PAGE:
Tell the story

My post on May 2, "Some stories from the city of David," and this entry spring from the same set of experiences. I'd just heard Bishara Awad speak about how the worldwide church needs to stand with Palestinian Christians and I felt convicted to use my platform to speak to the MB church in Canada. Is it overly grandiose, I asked myself, feeling the answer was likely yes -- and no -- to believe that I might be on the study tour, one last application slipped in after the closing date, "for such a time as this"? How can I not do my part in showing concern and solidarity with Palestinian brothers and sisters in Christ by taking their struggle to my captive audience?

In the time that has passed, I have actually done so, with much procrastination, trepidation, and early morning writing (you'll find my "Viewpoint" in the July Herald). But Awad's presentation raised other questions that weren't so inspiring. To what degree should the West take responsibility for luring the best and brightest from the rest of the world to strengthen our own endeavours? The top universities, major companies, and Western-headed NGOs attract the brightest minds and greatest talents from all over the world, mostly to the benefit of ourselves in North America and Europe -- then we turn around and tsk-tsk the "poor African countries" for their poor leadership and their failed or struggling institutions. Is this all just "the way the cookie crumbles" or does the West have something to answer to? The positive side of the equation is the training schools that have sprung up to provide training locally, so those eager and inquiring minds don't have to leave, risking permanent exile, whether self-imposed or otherwise. To the extent that some of the latter would not be accomplished without the former, the pressure is good.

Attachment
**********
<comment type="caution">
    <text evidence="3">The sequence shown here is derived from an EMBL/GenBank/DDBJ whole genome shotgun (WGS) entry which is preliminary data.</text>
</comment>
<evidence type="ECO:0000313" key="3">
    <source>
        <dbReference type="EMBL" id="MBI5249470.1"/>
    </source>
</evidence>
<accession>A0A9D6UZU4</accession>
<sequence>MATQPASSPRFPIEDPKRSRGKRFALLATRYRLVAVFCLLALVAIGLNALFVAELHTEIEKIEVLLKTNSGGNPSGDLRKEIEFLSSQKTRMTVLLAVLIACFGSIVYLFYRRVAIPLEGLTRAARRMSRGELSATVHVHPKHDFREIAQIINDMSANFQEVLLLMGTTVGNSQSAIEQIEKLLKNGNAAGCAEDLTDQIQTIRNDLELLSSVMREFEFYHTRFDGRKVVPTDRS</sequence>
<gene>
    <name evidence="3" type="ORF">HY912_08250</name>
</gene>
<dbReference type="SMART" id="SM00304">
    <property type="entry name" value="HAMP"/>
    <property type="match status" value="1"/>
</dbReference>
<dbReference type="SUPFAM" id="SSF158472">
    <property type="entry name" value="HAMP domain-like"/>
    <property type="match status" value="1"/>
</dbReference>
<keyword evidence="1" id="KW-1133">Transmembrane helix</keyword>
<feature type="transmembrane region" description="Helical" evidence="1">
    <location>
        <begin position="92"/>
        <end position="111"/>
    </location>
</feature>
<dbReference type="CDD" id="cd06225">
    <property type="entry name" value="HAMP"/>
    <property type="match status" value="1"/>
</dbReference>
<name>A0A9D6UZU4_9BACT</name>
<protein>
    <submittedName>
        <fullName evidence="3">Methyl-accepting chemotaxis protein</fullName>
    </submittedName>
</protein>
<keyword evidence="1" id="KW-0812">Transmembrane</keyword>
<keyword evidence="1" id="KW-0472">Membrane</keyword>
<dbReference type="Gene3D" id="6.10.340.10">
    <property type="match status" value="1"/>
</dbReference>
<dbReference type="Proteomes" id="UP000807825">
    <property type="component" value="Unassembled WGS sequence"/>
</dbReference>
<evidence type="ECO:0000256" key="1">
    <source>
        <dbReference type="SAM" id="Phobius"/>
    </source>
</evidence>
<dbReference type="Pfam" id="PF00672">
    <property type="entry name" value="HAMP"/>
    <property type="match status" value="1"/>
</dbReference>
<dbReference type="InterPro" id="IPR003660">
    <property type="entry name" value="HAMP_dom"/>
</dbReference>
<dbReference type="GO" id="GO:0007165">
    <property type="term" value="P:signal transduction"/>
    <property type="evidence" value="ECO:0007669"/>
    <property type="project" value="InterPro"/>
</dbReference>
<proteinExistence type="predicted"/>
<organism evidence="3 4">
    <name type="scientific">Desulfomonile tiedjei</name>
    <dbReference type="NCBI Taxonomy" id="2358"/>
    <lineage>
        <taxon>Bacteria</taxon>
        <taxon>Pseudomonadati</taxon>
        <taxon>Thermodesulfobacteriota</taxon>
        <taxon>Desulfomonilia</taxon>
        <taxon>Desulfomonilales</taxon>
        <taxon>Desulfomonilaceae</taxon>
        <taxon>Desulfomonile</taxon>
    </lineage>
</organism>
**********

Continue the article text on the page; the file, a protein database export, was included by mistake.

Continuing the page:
Awad, of course, has done exactly that. He started Bethlehem Bible College to stem the tide of Palestinian Christians who were leaving the West Bank to study, and never returning. He spoke with evangelistic fervour and a heart to dialogue with Muslims. As with everyone we had met so far on the tour, I was humbled by the lack of rancour or bitterness these gracious and positive people displayed, despite very intractable opinions against their very existence in their ancestral home.

As long as I naively believed that Israelis didn't want to see Palestinians eradicated, only prevented from threatening their (Israeli) safety, I had sympathy (and some cautious reservations) about the erection of the wall and other such "defensive" actions. But when every story I heard and every sight I saw pointed to an intentional program of humiliation, demoralization, and apathy -- even malice -- toward Palestinian lives, that willingness to offer the state government the benefit of the doubt became illusive.

With that growing sympathy, it was a blessing to share communion with the Lutheran congregation in Bethlehem. Communion is a ritual for which I have developed an inexplicable dread, so I initially greeted with a sinking heart the realization that the Lord's supper would most certainly be celebrated at this 150th anniversary service at a liturgical church. I quickly realized, however, that this was a way to show solidarity with the Christians in Bethlehem, and found joy and a spirit of worship to celebrate the sacred ordinance with them.

That's gotten quite far from the intellectual sheep-stealing with which this post began, but it does all converge in the sharing of common humanity. Surprising, isn't it, that a brief glimpse of such a tragically conflict-ridden area of the world and the heartache and human suffering on all sides of the story within should leave me such an optimist!


Amy said…
You make some interesting points. I would like to know, why does communion fill you up with dread? (i suppose your description of it as 'inexplicable' should deter me from expecting and explanation, but I'll ignore that and ask it anyway).


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